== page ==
Friday, June 1, 2018

Sebastian Edwards

Sebastian Edwards's latest book is American Default: The Untold Story of FDR, the Supreme Court, and the Battle over Gold.

From his Q&A at the Princeton University Press blog:
Americans believe that the Federal government has never defaulted on its debt. Yet in your book, you tell the story of a massive debt restructuring that happened only eight decades ago, in 1933. A debt restructuring that changed contracts unilaterally and retroactively, and imposed losses of 61% on investors. Why do you think that this episode is so little known?

This is a case of “collective amnesia.” Americans think of themselves as law-abiding citizens. We think of the United States as a country where institutions work and where contracts are sacred; a country where the rule of law prevails at all times. Reneging on contracts is not something this nation does. And, certainly, we don’t change contracts retroactively. It is something that “banana republics” do. And when they do it, we scold them and denounce them. We also demand compensation for damages.

When the Supreme Court heard the gold clause cases in 1935, most analysts thought that these were among the most important cases ever considered by the Court. Today, however, they are not even taught in most law schools. We have forgotten the episode because it is convenient, because it helps us maintain the view we have about our nation: a nation that always pays its debts. But, as I show in this book, this is not the case.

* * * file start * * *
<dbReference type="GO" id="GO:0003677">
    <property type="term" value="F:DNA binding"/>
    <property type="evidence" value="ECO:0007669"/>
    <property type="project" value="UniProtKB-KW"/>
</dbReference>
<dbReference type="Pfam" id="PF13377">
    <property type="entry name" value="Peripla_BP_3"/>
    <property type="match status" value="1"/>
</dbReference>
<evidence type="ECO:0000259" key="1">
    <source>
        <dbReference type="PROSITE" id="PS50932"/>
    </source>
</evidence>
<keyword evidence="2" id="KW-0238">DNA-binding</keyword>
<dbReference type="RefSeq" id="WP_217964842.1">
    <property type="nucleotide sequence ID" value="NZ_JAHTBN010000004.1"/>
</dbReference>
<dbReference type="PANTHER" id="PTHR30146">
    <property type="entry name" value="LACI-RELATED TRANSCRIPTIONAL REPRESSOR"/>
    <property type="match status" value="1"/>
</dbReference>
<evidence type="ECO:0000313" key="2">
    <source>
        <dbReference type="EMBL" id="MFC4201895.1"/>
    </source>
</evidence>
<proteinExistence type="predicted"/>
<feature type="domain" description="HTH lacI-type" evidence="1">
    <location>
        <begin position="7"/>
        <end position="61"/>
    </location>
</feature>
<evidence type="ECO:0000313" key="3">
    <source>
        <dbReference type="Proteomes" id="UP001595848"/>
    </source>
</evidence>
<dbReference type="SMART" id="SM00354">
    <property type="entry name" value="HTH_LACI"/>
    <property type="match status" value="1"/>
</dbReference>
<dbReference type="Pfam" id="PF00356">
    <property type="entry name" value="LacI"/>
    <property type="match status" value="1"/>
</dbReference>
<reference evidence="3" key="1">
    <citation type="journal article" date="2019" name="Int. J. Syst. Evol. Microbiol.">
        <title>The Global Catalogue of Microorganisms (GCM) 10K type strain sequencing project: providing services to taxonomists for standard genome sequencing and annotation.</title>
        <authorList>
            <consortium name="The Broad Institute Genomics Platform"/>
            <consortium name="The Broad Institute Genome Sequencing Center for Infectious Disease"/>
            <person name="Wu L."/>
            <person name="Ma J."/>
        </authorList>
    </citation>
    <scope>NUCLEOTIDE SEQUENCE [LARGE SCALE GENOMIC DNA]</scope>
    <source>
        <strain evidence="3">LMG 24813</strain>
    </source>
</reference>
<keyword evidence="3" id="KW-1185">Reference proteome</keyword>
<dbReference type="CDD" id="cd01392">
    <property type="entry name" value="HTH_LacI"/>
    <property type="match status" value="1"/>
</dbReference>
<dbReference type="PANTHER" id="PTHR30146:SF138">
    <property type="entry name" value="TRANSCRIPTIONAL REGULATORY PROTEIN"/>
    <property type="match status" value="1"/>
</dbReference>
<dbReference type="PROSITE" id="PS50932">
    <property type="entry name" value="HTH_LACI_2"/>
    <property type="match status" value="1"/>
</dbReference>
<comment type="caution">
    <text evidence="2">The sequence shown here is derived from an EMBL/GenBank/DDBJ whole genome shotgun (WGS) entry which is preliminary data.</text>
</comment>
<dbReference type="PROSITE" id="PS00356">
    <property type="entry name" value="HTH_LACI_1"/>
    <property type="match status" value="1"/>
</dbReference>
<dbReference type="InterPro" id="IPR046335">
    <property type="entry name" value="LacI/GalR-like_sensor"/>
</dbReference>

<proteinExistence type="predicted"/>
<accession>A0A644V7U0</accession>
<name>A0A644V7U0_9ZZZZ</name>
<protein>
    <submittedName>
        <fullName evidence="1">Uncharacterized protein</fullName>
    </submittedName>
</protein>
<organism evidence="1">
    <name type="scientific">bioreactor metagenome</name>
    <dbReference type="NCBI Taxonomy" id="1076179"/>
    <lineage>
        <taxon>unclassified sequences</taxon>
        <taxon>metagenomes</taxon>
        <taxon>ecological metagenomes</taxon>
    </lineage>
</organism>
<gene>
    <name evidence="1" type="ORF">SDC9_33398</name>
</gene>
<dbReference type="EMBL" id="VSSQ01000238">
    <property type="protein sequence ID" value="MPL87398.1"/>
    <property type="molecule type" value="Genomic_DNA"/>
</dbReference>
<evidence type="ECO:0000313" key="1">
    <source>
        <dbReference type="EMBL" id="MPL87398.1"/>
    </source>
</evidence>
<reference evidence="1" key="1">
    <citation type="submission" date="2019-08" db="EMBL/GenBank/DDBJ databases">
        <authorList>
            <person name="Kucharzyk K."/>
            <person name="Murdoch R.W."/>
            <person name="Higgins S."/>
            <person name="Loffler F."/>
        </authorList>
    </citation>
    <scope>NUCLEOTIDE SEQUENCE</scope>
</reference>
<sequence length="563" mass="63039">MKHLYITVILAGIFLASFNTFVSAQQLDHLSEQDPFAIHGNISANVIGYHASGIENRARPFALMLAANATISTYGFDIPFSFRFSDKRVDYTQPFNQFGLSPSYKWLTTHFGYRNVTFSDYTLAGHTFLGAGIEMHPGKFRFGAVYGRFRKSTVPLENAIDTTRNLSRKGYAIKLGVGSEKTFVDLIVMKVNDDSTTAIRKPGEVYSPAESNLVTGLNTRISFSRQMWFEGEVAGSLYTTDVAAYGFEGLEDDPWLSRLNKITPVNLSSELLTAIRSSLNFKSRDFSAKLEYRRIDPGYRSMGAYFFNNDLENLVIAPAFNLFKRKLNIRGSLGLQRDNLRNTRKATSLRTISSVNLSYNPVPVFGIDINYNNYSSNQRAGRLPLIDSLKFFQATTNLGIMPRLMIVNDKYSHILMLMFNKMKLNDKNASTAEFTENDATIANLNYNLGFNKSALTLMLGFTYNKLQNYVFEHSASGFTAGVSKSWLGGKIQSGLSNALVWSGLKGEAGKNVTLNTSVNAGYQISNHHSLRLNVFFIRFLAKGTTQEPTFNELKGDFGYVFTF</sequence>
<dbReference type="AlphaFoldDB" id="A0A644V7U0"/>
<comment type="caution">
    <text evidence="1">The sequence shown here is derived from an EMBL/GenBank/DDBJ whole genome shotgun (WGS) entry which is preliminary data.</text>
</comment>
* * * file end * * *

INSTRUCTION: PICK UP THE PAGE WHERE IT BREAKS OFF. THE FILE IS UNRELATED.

Your book is about the annulment of the gold clauses in 1933, and the Supreme Court decisions that ruled that it was legal to change debt contracts retroactively. What were the gold clauses, exactly? And what was their role?

Historically, most long-term debt contracts in the United States were written in terms of gold. That is, the borrower committed himself to paying back an amount of gold (or gold equivalent) equal to the amount borrowed, plus interest. This practice started during the Civil War to protect lenders from possible inflation.

In 1933, when President Franklin D. Roosevelt took the U.S. off the gold standard, all public debt included the gold clause. In addition, most railway and public utility bonds had gold clauses, as did most mortgages. Overall, debt equivalent to approximately 120% of GDP was subject to these escalation riders. That is a huge number. To put things in perspective, it is ...[read on]
--Marshal Zeringue